According to the latest European surveys and the European Commission’s data, “it appears the Cyprus public is lacking with regard to the participation in cultural activities including their relationship with books, compared to rest of our European fellow citizens,” said education minister Prodromos Prodromou.
The minister was speaking during the presentation of the recently-appointed members of the advisory committee on the Cyprus Library which the government plans to build. At present, the Cyprus Library is housed in four different premises scattered in the capital and it was time to move everything into one purpose-built centre, he said.
Although there had been some progress on cultural involvement in recent years, “on the subject of books we must and we want to do more,” said Prodromou. He believes that books and reading have a central place in cultural living. “Perhaps it would be possible for the book and love of reading to be considered a pre-condition for cultural development and creativity,” he said, noting that the fact we were operating in the digital age changed nothing.
Nobody could disagree with Prodromou’s view about the need to encourage and promote a love of books and reading, but we doubt this commendable objective can be achieved by the creation of a modern public library. The fact that the public national library has been housed in four unknown buildings in different parts of town reflects our society’s indifference to books and reading and reveals its priorities.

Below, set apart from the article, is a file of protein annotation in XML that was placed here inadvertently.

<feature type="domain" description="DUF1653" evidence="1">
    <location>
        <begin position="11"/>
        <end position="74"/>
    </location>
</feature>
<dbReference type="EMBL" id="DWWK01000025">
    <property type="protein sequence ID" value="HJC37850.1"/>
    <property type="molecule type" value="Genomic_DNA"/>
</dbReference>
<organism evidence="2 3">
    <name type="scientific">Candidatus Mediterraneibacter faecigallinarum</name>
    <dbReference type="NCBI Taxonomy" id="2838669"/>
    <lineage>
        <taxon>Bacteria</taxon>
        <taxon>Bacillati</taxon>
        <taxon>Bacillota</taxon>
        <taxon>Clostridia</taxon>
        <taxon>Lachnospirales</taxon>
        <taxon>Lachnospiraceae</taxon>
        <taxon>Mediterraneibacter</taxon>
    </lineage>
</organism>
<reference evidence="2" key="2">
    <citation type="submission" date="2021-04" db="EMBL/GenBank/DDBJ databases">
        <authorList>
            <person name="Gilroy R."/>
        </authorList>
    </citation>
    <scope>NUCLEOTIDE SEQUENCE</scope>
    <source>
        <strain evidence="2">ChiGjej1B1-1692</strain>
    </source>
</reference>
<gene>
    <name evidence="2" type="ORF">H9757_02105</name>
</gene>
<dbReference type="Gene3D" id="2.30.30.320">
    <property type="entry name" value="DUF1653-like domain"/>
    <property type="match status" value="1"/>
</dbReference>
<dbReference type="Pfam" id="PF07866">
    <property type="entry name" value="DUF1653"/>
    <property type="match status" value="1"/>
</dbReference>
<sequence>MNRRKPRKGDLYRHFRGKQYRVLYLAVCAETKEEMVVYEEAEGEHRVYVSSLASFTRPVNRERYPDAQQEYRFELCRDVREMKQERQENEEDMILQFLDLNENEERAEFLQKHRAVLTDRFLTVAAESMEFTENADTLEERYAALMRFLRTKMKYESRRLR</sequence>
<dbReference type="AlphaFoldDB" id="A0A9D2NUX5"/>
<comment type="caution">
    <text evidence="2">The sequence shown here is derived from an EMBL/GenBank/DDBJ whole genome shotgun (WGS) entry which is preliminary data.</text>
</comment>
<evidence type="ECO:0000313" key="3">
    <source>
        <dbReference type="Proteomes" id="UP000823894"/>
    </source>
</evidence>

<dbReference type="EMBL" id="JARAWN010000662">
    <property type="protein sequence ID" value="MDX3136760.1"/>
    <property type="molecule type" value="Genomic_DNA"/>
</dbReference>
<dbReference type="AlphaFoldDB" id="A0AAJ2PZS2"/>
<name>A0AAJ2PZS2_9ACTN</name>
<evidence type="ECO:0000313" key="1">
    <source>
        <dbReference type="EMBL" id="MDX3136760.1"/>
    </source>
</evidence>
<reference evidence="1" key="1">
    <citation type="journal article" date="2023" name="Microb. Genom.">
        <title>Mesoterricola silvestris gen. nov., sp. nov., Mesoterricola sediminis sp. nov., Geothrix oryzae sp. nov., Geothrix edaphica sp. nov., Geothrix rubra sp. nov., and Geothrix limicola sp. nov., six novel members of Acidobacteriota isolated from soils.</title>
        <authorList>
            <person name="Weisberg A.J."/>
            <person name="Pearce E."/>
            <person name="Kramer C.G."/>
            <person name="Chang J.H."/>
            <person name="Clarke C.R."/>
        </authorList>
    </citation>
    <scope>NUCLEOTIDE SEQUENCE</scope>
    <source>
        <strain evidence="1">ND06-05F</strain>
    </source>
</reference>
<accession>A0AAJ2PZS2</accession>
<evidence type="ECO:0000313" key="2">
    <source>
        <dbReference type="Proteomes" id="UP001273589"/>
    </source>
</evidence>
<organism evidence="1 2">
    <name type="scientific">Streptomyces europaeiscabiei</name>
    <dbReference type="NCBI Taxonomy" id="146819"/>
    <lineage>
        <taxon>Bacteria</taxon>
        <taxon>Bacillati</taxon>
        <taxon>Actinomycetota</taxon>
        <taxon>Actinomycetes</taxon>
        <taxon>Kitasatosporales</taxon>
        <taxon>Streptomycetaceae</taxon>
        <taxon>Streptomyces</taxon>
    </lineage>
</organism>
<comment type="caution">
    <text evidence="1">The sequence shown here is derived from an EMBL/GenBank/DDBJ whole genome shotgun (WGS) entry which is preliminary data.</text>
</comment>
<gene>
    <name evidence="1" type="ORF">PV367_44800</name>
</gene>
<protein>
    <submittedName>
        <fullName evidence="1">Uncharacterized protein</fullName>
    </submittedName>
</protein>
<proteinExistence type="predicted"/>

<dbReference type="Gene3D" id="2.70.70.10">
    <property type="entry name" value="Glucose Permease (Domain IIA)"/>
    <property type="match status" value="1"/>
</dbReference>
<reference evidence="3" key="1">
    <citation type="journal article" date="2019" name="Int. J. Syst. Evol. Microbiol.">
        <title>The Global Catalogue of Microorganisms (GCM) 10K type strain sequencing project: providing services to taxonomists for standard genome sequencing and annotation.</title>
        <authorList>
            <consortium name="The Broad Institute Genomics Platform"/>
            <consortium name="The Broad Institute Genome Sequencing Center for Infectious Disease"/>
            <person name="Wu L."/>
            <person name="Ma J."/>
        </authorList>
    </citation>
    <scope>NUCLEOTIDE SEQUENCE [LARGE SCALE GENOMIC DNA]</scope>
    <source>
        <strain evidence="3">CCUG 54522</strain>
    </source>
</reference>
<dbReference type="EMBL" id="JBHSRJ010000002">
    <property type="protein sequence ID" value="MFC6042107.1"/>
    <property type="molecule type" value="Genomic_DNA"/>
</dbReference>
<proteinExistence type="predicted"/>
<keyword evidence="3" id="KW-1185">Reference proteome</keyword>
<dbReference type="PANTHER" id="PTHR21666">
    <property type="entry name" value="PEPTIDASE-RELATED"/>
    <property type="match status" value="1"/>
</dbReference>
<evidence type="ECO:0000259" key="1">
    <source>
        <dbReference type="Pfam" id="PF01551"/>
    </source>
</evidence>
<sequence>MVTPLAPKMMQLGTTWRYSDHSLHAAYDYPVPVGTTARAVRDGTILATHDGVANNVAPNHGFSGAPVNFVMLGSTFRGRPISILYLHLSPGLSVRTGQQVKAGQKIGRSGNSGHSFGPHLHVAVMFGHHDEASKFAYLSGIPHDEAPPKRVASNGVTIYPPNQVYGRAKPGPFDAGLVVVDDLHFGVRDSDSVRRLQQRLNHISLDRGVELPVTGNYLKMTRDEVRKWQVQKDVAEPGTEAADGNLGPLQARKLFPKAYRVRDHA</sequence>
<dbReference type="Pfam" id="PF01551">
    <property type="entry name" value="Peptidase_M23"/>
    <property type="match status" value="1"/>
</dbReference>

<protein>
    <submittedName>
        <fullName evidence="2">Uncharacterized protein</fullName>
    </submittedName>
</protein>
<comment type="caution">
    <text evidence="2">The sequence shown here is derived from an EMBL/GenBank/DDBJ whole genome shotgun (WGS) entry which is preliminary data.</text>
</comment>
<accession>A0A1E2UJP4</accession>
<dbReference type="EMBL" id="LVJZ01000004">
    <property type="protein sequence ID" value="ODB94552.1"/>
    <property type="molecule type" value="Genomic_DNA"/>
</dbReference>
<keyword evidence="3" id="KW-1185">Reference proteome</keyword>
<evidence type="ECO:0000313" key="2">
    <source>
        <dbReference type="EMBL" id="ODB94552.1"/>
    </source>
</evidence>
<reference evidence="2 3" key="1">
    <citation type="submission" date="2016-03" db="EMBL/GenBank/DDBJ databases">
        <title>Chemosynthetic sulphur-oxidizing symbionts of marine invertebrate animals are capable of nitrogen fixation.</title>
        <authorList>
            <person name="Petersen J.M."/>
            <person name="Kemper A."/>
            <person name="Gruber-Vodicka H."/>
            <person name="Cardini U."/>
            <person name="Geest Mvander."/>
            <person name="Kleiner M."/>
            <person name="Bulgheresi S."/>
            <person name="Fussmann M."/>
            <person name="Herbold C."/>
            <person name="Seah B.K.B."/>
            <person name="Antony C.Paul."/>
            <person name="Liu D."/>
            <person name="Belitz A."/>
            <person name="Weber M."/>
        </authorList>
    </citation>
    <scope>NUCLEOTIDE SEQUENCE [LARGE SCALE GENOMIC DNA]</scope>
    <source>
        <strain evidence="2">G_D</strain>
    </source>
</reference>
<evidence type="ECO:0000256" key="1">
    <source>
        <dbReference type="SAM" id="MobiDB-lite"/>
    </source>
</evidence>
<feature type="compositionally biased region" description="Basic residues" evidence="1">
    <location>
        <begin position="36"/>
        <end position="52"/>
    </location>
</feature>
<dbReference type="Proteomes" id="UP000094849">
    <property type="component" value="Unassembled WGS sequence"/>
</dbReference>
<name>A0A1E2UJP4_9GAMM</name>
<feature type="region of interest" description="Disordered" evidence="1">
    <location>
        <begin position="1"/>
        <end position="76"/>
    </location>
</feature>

While the creation of a public Cyprus Library is welcome, it will not change Cypriots’ poor relationship with books and reading. Prodromou should focus on public education and rethink the whole model if anything is to change for the better. Do public schools encourage reading, have they cultivated a love of literature among students which open the mind, broaden horizons and foster critical thinking?
We all know the answer, but the problem is not created exclusively by governments getting things wrong. Our society does not see the intrinsic value of education but has always viewed it as a stepping-stone to a well-paid job and social status. Put crudely it is a means to make money, rarely achieved through love of books and literature.
Could this social mindset be changed and our relationship with books upgraded as Prodromou would like? It is a very big ask, but there is little doubt that we would have a more open, tolerant, culturally developed society if people developed a love of books and read more than they do at present.